Many entrepreneurs start small businesses so they can call the shots--make the decisions, take responsibility, and receive the rewards of those decisions.

And that's great--until the business grows, and wearing every hat is not only no longer feasible. Suddenly, you're holding the business back. It's time to delegate, shift authority to the level at which it belongs, let other people step up and put their stamp on the business.

Sounds great, right? But it's also really hard, especially when you're used to being in almost-total control.

Here are four reasons letting go can help you focus on ways to really grow your business:

1. You're slowing the speed of change.

Think of it in production terms. Sometimes the biggest constraint to productivity is you.  Ideas can't be fleshed out until you're available. Decisions can't be made until you're available. Change flows through you--or, when you're too busy, it stops at you.

Ask your employees if they feel they can act as quickly as they would like. If the answer is "no," ask why. Sometimes, you'll find out the problem isn't you. Often, especially as your business grows, it will be your lack of availability and decision-making capacity.

Once your reasons grow to a certain size, your role must shift from making things happen to helping other people make things happen.

And that's especially true when...

2. Your best employees have become frustrated.

When a decision needs to be made, you're probably not the best person to make it. Almost always, the best person is the person closest to the matter involved.

That's another way your role must shift. You'll need to start making a different key decision: identifying the best people to make certain decisions.

A great employee on the shop floor is in the best position to make quality or productivity decisions. He or she understands all the factors involved and can not only make the right decision but will then feel more responsible for the outcome. People always care more when they're carrying out their own decisions, if only because they don't want to be wrong.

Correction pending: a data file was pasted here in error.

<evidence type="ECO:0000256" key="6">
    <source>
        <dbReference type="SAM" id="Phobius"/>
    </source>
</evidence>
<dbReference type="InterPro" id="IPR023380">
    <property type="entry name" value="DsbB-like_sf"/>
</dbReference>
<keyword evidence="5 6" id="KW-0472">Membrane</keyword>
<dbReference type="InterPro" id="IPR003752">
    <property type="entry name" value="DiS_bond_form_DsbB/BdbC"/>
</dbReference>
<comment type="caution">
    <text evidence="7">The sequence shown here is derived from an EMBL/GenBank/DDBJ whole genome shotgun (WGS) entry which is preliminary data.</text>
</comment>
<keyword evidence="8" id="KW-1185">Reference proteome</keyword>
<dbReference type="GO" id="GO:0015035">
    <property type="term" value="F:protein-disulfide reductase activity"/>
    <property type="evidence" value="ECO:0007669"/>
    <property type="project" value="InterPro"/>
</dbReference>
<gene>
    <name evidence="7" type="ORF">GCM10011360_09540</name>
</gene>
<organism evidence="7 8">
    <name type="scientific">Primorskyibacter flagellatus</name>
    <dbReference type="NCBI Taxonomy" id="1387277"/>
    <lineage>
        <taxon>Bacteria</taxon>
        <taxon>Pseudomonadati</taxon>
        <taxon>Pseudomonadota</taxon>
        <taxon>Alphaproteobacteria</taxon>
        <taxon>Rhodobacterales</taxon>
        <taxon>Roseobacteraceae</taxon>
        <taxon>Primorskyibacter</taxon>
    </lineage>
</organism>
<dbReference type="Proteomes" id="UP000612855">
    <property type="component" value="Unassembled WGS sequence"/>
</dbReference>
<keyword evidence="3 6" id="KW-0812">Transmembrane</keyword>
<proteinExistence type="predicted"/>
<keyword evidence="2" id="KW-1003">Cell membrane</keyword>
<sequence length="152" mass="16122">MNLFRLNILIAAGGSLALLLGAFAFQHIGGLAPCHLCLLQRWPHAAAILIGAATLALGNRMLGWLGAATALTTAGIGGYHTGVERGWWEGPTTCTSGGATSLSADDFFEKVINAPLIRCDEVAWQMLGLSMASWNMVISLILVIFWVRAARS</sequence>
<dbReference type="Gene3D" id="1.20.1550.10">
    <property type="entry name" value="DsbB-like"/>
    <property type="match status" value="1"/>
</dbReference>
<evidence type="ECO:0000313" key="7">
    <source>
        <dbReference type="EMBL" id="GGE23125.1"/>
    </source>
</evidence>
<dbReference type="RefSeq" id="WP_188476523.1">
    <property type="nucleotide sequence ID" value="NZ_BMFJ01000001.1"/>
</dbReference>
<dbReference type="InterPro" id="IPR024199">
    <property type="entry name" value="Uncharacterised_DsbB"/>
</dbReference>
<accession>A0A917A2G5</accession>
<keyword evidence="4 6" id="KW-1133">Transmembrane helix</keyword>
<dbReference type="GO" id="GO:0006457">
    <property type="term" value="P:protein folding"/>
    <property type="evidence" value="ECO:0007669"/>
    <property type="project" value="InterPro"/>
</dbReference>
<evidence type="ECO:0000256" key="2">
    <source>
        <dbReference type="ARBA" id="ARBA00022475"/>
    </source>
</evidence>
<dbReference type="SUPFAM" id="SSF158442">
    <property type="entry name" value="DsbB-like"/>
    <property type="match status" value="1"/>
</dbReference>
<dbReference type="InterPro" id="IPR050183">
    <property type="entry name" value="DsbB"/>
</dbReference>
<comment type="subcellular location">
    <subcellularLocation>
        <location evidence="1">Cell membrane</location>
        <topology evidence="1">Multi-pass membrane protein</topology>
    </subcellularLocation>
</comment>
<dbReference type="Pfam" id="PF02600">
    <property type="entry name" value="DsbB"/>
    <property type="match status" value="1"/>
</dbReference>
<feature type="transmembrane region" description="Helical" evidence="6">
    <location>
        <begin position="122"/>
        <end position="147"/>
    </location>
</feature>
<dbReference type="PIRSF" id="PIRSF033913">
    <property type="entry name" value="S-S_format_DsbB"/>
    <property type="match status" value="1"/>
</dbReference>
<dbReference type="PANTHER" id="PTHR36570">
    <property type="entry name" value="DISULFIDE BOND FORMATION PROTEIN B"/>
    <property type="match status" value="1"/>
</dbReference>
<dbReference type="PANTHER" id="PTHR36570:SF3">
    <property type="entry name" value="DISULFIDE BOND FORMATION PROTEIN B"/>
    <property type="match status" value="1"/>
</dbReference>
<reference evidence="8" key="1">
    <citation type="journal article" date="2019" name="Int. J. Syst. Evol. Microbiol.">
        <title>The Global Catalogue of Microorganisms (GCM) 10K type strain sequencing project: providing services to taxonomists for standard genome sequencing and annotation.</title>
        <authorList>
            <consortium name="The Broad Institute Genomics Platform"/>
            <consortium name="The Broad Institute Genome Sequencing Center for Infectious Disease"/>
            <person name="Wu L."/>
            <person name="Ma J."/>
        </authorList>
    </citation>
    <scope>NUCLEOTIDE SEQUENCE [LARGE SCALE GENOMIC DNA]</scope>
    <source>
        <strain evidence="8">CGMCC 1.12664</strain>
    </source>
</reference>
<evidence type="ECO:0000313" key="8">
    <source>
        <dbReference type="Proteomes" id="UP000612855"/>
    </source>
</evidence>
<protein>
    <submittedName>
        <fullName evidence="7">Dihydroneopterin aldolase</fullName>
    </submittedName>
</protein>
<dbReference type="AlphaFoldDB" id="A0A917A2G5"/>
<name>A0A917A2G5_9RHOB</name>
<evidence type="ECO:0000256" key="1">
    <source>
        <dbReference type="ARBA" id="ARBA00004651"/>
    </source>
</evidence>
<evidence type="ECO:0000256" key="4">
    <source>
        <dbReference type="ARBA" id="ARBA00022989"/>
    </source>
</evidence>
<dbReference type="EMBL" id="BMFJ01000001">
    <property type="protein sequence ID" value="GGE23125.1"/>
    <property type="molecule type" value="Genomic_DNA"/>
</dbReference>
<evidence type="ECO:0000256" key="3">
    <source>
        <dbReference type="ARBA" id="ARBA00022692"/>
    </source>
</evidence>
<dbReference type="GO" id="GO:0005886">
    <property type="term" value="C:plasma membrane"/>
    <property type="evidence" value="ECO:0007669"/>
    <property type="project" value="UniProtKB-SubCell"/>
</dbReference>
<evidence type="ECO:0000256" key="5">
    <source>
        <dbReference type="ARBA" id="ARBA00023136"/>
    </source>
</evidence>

Give your employees latitude to make more decisions. They'll enjoy their jobs more, and they'll free you up to make the decisions they can't--and that you really need to make

3. It seems like you're the only person with ideas.

"Seems" is the key word, because even if employees aren't bringing ideas forward, they still have them.

The problem is, they don't think it matters if they make a suggestion or offer input because you're too busy--or distracted, or overwhelmed--to listen, much less act on it.

Every employee has ideas. Every employee has input. Every employee will, if given the chance, find ways to do their jobs better, to serve your customers better, to cut costs or increase efficiency or improve quality. You just have to make it easy for them to bring those ideas forward.

This means, first and foremost, that you must have the time available to listen closely to those ideas and give them the consideration they deserve.

You might not always say yes, and that's okay. Your employees don't expect you to act on every suggestion. But they do expect you to listen carefully and respond thoughtfully.

That's how you build a culture of engagement. That's how you build a stronger company.

4. If you're honest with yourself, you've started to enjoy being in control.

As leaders, we're at our best--and our companies are at their best--when we see ourselves as servants of the people we lead. We feel our successes coming from the success of other people.

The best leaders don't care about who controls what. They care about results, both for their companies and for their employees.

Start giving up control and start focusing on providing tools that help your employees perform better. Start focusing on providing the tools and guidance that helps your employees serve your customers better.

In short, by giving up control you actually gain more control--over your company's results.

And that means you reap the rewards, too.

Published on: Apr 27, 2018
The opinions expressed here by Inc.com columnists are their own, not those of Inc.com.